In this narrative the Universal metaphysics is always in the background. In these preliminary comments to this chapter that metaphysics has receded far back. We have seen that lacking such foundation we will always fall infinitely short of full understanding. The idea of religion to be developed draws from the Universal metaphysics and therefore far overcomes the limitations of static religion and static science. Yet, since the metaphysics is infinitely open in the direction of variety, the concept of religion that shall emerge is one which may be instrumental in realization of fullness of being in fact in those directions where that is possible; and in other directions it operates under the knowledge of infinite openness and the fact that the only realization of fullness in those directions must be ever in-process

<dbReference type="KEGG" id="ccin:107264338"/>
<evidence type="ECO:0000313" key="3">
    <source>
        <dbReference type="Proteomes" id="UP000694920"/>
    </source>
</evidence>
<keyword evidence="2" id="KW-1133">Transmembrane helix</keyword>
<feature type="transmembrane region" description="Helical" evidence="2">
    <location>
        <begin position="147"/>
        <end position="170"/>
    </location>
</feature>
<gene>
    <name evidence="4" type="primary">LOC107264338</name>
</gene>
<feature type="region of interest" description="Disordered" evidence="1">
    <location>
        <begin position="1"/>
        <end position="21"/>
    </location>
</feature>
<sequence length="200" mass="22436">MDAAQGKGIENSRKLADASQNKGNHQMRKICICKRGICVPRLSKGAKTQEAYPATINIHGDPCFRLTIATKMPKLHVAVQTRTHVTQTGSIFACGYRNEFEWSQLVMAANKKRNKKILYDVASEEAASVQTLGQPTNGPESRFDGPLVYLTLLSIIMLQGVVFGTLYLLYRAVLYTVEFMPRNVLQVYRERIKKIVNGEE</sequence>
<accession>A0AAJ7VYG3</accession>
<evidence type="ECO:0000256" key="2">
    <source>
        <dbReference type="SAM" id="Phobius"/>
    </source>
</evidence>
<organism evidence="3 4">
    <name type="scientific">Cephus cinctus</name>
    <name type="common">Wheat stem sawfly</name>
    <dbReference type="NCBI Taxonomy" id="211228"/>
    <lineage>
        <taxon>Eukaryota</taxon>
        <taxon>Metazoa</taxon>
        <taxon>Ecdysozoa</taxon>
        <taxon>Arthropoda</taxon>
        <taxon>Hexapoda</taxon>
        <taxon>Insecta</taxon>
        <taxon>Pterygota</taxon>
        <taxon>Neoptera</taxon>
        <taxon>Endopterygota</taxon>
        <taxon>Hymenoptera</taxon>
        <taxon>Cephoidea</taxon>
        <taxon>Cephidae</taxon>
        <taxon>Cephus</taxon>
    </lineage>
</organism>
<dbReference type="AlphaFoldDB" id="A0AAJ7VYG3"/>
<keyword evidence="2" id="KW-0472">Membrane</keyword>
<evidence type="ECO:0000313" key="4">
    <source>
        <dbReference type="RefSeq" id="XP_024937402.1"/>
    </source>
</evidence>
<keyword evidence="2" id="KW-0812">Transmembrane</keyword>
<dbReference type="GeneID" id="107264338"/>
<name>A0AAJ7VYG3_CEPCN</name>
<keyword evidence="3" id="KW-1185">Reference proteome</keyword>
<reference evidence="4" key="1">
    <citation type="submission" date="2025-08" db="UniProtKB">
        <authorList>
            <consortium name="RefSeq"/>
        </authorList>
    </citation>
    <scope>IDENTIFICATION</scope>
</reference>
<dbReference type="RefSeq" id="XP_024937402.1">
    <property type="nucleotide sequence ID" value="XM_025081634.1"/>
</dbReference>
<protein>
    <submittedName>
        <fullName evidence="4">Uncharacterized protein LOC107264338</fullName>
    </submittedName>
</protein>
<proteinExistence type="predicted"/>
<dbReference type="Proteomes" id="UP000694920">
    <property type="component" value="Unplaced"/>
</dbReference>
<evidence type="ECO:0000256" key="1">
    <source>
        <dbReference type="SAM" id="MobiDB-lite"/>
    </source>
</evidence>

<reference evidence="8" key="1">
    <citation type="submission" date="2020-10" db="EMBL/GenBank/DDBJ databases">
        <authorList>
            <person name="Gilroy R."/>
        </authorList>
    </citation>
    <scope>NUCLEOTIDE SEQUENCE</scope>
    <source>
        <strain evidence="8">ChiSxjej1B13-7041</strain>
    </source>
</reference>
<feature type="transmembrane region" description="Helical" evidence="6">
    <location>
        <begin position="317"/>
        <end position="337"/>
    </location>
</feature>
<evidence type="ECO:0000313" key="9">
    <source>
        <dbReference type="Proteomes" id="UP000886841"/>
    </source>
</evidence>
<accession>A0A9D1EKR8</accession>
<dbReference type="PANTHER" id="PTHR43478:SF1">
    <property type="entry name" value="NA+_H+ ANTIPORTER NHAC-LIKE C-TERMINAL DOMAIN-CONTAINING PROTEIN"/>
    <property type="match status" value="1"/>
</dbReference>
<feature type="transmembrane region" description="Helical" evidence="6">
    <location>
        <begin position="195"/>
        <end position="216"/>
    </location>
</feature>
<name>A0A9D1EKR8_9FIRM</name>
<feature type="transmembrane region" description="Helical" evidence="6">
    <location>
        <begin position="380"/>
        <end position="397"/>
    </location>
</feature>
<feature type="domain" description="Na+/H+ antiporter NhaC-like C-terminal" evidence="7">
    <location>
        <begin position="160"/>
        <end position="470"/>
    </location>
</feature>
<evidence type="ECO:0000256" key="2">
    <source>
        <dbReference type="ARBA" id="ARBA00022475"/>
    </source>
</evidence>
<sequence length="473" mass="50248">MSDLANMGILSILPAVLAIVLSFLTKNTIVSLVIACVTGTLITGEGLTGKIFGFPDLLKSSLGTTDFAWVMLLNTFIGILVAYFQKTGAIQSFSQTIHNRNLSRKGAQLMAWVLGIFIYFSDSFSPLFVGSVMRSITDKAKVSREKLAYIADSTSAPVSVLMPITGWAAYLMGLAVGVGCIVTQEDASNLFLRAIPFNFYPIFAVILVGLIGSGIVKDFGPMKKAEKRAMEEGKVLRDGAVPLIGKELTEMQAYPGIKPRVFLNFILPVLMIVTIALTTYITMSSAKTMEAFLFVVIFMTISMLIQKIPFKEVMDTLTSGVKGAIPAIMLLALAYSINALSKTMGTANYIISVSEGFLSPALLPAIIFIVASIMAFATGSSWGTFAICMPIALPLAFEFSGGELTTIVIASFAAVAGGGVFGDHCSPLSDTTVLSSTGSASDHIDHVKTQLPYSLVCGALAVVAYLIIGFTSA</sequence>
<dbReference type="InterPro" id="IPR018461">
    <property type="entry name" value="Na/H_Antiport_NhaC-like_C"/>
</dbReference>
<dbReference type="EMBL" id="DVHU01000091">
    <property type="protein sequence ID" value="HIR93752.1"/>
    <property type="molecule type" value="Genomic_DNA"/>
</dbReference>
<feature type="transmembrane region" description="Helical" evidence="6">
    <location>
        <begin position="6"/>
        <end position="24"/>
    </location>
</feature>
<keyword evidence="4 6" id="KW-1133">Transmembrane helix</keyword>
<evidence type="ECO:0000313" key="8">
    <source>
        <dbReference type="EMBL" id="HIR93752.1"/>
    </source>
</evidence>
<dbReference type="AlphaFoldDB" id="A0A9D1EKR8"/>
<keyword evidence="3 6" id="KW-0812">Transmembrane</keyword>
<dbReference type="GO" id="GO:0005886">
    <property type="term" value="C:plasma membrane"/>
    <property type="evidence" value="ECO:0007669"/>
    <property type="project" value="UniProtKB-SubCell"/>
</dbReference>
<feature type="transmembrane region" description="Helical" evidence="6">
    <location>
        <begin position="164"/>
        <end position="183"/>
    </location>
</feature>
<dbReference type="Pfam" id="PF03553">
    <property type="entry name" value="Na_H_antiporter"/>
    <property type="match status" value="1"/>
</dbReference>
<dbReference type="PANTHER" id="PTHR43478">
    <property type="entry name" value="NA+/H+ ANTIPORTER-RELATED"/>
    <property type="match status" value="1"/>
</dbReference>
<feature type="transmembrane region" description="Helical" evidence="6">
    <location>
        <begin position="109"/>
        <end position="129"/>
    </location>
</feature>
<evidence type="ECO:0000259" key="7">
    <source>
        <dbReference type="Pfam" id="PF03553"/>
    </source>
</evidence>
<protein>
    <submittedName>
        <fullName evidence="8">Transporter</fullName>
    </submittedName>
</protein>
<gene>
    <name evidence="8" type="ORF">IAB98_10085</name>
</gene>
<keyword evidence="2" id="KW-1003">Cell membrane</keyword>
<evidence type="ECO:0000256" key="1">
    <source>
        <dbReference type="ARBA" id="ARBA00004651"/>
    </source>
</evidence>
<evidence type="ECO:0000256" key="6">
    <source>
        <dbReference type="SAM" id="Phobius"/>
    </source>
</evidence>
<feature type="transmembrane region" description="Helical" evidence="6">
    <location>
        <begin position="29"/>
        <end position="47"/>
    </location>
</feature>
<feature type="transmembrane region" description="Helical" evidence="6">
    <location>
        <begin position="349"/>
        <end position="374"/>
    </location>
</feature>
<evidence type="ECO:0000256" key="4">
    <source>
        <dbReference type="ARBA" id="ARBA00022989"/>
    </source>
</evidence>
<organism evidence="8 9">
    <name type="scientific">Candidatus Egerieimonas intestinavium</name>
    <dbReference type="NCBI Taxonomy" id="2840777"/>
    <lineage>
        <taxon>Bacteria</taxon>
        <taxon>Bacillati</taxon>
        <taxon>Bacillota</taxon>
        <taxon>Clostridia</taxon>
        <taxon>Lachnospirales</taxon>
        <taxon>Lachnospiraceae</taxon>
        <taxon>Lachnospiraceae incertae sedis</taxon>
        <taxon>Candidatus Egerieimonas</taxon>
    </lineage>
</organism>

Aim—To Characterize the Human Endeavor

Outer  Limit. The aim of this chapter is to characterize the human endeavor in light of the Universal metaphysics. The metaphysics shows that an essential ideal is the realization of All Being—the outer limit of any endeavor of being. On account of the infinite variety of Being, this realization is via a journey in identity

Immediate Realm and Identity (and difference) with Outer Limit. It is natural that there should also be interest in more immediate realms. An essential reason for this interest is that the distinction between the immediate and the ultimate is one of appearance. We may talk of two realms and of paths from one to another but if we see things rightly, we will see identity; and if we act rightly we are already on a journey in being

Use of the idea of Religion as Fundamental to the Endeavor

We will use the word Religion in connection with the fundamental endeavor. This choice is not appropriate on all interpretations of the idea of religion. We will introduce a concept of Religion that makes it appropriate to the endeavor—that makes Religion the fundamental endeavor

What is Religion?